In his judgment for the top court Bench, Justice Kant commended the interventions of the judiciary, saying that “justice should not only be done, but should manifestly and undoubtedly be seen to be done”. Declining the plea to transfer the case out of West Bengal, the court said the power to transfer cases under Section 406 of the Code of Criminal Procedure (Cr.PC) should be used sparingly and only when justice was apparently in grave peril.

“This court has allowed transfers only in exceptional cases considering the fact that transfers may cast unnecessary aspersions on the State Judiciary and the prosecution agency. Thus, over the years, this court has laid down certain guidelines and situations wherein such power can be justiciably invoked,” Justice Kant observed.

The judgment summarised a catena of apex court verdicts giving the possible situations in which an ongoing trial could be transferred. These include when the State or prosecution is acting hand in glove with the accused; when there is material to show that the accused may influence the prosecution witnesses or cause physical harm to the complainant; when comparative inconvenience and hardships are likely to be caused to the accused; when there is a communally surcharged atmosphere indicating some proof of inability of holding fair and impartial trial because of the accusations made and the nature of the crime committed by the accused; existence of some material from which it can be inferred that some persons are so hostile that they are interfering or are likely to interfere either directly or indirectly with the course of justice.

The convenience of parties and witnesses as well as the language spoken by them could also act as a relevant factor when deciding a transfer petition, the court said. Besides the pro-active exercises, the Bench said transferring the current case would present logistical issues. More than 90 witnesses, most of whom are Bengalis, are yet to be examined.

4. Networks, content players diverge on converged norms

The TRAI has issued a consultation paper on bringing about a convergence of broadcasting and content regulations.

Traditional broadcasting and telecom companies say they are being undercut by unregulated digital players, who seek different approaches for regulating content and its carriers

A consultation paper by the Telecom Regulatory Authority of India (TRAI) on bringing about a “convergence” of broadcasting and content regulations has divided content providers, broadcasters and telecom operators. While telecom operators and broadcasters are arguing that content providers and messaging apps are undercutting their services through online distribution, the digital industry is defending existing regulatory frameworks, demanding a difference in approach towards content and its delivery.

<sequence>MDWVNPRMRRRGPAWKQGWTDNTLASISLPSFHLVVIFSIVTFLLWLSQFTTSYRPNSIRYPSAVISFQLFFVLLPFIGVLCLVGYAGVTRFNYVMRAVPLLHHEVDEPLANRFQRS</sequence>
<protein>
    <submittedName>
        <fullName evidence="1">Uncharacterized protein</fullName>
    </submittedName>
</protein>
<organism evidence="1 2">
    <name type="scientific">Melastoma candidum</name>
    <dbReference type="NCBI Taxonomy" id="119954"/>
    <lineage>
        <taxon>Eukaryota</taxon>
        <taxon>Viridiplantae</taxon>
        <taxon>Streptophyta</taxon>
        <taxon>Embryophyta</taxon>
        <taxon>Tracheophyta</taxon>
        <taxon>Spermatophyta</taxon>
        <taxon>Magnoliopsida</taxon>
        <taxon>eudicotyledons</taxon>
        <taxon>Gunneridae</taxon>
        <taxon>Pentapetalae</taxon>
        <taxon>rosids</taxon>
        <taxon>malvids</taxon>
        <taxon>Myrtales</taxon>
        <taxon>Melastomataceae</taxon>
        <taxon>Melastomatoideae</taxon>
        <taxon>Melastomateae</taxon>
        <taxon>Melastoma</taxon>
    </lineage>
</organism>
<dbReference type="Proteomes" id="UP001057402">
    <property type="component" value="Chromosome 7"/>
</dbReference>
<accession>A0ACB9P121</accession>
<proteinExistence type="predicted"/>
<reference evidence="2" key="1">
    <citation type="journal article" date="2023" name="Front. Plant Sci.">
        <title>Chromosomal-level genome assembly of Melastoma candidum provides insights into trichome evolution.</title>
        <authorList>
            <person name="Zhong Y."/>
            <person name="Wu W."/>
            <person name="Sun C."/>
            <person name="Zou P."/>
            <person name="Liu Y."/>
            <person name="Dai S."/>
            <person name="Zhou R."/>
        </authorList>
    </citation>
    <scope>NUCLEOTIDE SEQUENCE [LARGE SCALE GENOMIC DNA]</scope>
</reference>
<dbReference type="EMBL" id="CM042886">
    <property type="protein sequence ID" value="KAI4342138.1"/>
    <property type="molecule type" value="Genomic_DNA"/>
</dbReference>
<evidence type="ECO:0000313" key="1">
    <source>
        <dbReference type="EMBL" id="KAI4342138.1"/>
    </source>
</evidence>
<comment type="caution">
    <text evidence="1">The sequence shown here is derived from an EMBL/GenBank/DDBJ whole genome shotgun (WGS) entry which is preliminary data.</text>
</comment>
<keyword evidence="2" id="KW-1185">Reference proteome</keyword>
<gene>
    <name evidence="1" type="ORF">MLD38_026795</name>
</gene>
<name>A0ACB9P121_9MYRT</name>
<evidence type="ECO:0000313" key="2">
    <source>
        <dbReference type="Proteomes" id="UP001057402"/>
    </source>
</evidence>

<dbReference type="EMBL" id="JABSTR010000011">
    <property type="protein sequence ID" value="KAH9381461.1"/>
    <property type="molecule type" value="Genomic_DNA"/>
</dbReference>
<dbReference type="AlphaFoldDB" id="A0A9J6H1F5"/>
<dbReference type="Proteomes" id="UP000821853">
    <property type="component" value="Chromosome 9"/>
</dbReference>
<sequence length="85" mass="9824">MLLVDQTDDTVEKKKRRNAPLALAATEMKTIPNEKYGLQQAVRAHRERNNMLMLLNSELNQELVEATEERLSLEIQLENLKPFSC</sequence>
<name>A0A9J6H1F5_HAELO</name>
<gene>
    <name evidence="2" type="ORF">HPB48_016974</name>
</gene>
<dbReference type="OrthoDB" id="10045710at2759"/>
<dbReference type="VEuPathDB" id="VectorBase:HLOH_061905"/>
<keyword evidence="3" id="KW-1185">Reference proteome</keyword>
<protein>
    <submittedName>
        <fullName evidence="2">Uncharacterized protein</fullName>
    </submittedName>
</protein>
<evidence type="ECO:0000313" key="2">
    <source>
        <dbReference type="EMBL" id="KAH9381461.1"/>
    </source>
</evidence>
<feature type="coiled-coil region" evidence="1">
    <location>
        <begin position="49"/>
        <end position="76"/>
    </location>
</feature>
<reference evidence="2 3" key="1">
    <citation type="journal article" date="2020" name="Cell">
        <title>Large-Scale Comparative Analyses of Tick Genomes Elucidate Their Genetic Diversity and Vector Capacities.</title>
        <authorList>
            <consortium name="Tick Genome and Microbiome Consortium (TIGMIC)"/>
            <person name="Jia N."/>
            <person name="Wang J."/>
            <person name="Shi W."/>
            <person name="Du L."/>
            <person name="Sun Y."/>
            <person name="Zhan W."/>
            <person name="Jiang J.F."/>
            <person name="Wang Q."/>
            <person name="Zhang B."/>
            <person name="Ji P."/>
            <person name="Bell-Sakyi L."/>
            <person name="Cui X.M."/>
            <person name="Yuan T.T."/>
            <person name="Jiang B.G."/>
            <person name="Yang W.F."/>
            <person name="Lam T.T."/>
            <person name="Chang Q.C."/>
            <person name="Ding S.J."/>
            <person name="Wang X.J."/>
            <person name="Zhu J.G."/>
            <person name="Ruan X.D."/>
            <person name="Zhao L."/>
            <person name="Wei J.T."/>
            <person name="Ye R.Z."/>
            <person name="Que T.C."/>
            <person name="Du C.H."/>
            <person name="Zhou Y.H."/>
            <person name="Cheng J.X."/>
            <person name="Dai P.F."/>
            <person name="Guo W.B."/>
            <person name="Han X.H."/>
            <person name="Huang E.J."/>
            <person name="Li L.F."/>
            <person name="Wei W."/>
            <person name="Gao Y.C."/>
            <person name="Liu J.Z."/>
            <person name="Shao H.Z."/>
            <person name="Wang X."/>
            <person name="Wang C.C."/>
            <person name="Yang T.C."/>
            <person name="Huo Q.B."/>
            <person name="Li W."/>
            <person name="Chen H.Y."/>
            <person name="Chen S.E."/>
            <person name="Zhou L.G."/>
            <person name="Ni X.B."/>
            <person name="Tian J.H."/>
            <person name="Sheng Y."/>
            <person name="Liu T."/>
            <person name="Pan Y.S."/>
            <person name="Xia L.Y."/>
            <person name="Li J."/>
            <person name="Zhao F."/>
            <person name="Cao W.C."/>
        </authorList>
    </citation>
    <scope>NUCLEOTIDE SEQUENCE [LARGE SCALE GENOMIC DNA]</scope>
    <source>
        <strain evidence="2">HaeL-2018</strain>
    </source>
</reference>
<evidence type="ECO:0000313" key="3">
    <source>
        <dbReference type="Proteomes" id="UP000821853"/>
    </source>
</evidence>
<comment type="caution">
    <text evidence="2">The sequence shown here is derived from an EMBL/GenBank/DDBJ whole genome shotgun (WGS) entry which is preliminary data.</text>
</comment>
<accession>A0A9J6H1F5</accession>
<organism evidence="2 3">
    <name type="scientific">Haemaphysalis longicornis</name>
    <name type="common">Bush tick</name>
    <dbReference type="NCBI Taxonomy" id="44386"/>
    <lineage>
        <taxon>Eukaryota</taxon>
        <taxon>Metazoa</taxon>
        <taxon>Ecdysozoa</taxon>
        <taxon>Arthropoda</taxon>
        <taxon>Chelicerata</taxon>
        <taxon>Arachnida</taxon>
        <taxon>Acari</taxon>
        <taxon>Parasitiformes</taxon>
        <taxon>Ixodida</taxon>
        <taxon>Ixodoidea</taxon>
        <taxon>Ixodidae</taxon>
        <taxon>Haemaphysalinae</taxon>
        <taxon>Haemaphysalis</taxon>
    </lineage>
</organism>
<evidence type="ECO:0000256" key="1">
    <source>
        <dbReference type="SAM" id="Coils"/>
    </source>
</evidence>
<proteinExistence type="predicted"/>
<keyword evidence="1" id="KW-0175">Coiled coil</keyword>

“Due to the convergence of technologies, many new-age services including social media, OTT [over-the-top] communication and broadcasting services, online video streaming, etc. are operating at the intersection of these compartmentalised functions of the [government] departments and may remain out of the necessary oversight and policy frame of the government despite being functionally similar to licensed services,” Reliance Jio said in its submission.

‘No actual convergence’

Online content providers are not convinced, however, that there is a need to bring the administrative regulation of these functions together. “Mere convergence of devices, services or networks does not warrant drawing of the conclusion that there is ‘convergence’ of telecom and broadcasting services,” the Digital News Publishers Association (DNPA) said in its submission. (The Hindu is a DNPA member.)

The Asia Video Industry Association (AVIA), which represents Amazon, Netflix and Disney+ Hotstar, insisted that there was no actual convergence going on, and that content and carriage needed to be regulated separately.

“Whilst cooperation of regulators already occurs, e.g. with TRAI and MIB [the Ministry of Information & Broadcasting] coordinating on issues such as Net neutrality, consumer protection and anti-competitive practices, we would advocate for greater cooperation across regulators, along with harmonisation of legislation, rather than additional regulations or a converged regulator,” the association said in its filing.

There is a more fundamental tension in the carriage-versus-broadcasting debate — telecom operators and broadcasters complained that they faced extensive regulatory burdens and levies, often to their detriment and to the benefit of online players. Tata Play, which runs a satellite TV business and also bundles streaming platforms, underlined this tension: “… we have been making laws not for the basic components [of content delivery] but combinations of components, as and when they have emerged,” the company said. “As a consequence, the combinations that escaped regulations have thrived while the ones that got regulated, are languishing.”